Confessions of a dangerous golfer

By Jenni Chase, editor, AutoGlass magazine

For years, I’ve secretly dreamt of participating in the National Auto Glass Annual Golf Classic. In fact, it was the inspiration behind many a golf lesson with my extremely patient husband. A zero handicap, he warned me that golf was a game of practice and patience. He didn’t tell me it was also a game of life and death. Let me explain.
When I walked on to the golf course for the first time, toting my brand-new clubs and hot-pink golf balls, I was both nervous and excited. On the 9th hole, I stepped up to the tee, took a big swing, and topped the ball. Rather than soaring through the air, it went skidding across the grass at a high rate of speed before stopping abruptly. Its target: a squirrel crossing the fairway. On bad days, I can’t hit the broad side of a barn, let alone a 2-pound moving target 150 yards away. Yet, that day my golf ball was destined to meet that squirrel. I’ll leave it to your imagination as to the nickname this incident inspired. And no, it’s not “Fuzzy.”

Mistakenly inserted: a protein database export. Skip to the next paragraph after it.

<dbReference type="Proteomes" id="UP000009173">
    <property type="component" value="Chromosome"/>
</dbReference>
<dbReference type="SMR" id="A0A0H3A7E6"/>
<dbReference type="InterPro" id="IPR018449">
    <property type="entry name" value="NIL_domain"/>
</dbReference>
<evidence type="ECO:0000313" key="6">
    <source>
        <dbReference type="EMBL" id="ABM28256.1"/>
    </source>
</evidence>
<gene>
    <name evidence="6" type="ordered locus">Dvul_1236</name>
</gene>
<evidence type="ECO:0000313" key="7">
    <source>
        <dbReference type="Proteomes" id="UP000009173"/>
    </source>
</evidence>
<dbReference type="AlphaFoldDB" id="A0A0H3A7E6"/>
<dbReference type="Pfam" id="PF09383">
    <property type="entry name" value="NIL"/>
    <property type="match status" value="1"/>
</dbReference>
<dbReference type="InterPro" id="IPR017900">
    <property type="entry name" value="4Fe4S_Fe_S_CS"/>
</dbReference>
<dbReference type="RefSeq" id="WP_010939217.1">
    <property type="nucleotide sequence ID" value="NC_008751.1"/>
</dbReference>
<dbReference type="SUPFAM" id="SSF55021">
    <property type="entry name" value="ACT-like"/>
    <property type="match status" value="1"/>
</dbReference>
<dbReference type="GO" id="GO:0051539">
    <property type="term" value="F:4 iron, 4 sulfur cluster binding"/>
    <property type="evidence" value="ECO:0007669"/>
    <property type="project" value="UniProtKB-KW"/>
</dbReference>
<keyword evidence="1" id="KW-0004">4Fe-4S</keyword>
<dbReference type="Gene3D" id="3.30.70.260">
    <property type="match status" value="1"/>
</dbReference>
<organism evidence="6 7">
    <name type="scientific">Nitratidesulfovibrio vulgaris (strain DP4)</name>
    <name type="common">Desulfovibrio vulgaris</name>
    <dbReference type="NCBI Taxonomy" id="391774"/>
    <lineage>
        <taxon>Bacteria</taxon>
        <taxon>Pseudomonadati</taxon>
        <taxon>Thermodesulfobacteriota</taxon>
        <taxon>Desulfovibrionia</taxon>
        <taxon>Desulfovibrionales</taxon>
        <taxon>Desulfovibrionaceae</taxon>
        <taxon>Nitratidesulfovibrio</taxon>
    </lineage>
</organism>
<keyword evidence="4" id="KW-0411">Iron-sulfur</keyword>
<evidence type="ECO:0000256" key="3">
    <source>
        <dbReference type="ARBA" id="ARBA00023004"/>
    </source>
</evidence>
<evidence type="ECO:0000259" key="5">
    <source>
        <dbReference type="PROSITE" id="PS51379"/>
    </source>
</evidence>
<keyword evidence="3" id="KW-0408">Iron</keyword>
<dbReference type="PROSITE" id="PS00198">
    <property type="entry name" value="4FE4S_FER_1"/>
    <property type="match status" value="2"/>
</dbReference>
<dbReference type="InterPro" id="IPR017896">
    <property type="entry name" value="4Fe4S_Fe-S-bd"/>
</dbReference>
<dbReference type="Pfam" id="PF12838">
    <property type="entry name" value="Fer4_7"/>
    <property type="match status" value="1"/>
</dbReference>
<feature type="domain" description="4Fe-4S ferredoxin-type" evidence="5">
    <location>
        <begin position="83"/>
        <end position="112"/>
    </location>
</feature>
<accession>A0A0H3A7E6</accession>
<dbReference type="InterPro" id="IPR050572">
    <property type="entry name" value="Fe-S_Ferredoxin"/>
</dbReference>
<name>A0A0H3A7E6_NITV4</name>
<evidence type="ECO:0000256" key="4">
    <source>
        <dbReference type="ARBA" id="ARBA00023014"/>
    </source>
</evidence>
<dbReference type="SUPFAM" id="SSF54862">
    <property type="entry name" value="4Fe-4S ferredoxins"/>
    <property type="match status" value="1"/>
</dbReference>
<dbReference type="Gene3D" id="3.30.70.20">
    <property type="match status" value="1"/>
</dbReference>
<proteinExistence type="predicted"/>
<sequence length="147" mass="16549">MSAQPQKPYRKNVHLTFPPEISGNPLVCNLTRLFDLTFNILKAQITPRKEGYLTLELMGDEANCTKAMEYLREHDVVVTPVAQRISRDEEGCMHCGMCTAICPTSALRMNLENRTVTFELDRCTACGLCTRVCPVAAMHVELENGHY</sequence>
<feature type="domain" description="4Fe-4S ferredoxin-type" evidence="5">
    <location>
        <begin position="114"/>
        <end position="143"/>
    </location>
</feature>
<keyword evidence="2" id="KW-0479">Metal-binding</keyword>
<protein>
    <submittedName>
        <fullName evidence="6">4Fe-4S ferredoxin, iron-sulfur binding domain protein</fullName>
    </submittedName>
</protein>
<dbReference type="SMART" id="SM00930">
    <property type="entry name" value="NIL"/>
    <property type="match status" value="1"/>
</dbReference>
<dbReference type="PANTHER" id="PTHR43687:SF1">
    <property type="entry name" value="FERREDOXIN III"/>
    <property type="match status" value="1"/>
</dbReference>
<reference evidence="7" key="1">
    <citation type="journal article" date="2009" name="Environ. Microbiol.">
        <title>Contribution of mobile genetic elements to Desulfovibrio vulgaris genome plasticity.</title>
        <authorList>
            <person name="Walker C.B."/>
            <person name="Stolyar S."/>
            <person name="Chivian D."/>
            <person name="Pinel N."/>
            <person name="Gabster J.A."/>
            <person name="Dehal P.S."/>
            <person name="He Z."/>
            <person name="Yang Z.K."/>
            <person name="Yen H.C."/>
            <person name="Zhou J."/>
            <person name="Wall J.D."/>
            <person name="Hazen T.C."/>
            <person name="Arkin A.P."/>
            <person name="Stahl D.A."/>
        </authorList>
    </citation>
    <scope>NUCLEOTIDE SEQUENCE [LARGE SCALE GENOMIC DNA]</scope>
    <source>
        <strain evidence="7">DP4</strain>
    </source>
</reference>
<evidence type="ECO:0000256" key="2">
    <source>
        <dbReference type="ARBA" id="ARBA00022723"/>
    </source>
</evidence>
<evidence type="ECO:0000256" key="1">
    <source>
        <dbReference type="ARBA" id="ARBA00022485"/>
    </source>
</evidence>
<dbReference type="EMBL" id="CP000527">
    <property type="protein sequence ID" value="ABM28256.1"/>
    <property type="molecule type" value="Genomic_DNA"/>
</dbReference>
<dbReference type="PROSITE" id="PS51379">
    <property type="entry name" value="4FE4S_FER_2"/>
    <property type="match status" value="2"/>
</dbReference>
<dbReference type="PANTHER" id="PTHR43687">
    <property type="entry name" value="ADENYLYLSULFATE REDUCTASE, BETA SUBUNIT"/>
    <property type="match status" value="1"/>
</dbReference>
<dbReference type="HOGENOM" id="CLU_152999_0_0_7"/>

One of these days, my pink golf ball will be among those on the 18th green at the golf classic. Until then, I’ll leave it to the experts. Congratulations to Rodger Pickett, James O’Malley, Kirk Reed and Brian Clayton for placing first in the 2008 National Auto Glass Annual Golf Classic, held Feb. 11 at the Starr Pass Golf Club in Tucson. Sponsored by Equalizer Industries, the tournament kicks off three days of management-level education seminars at the National Auto Glass Conference: A Forum for Auto Glass Executives at the JW Marriott Starr Pass Resort & Spa in that Arizona city. For complete conference coverage, visit


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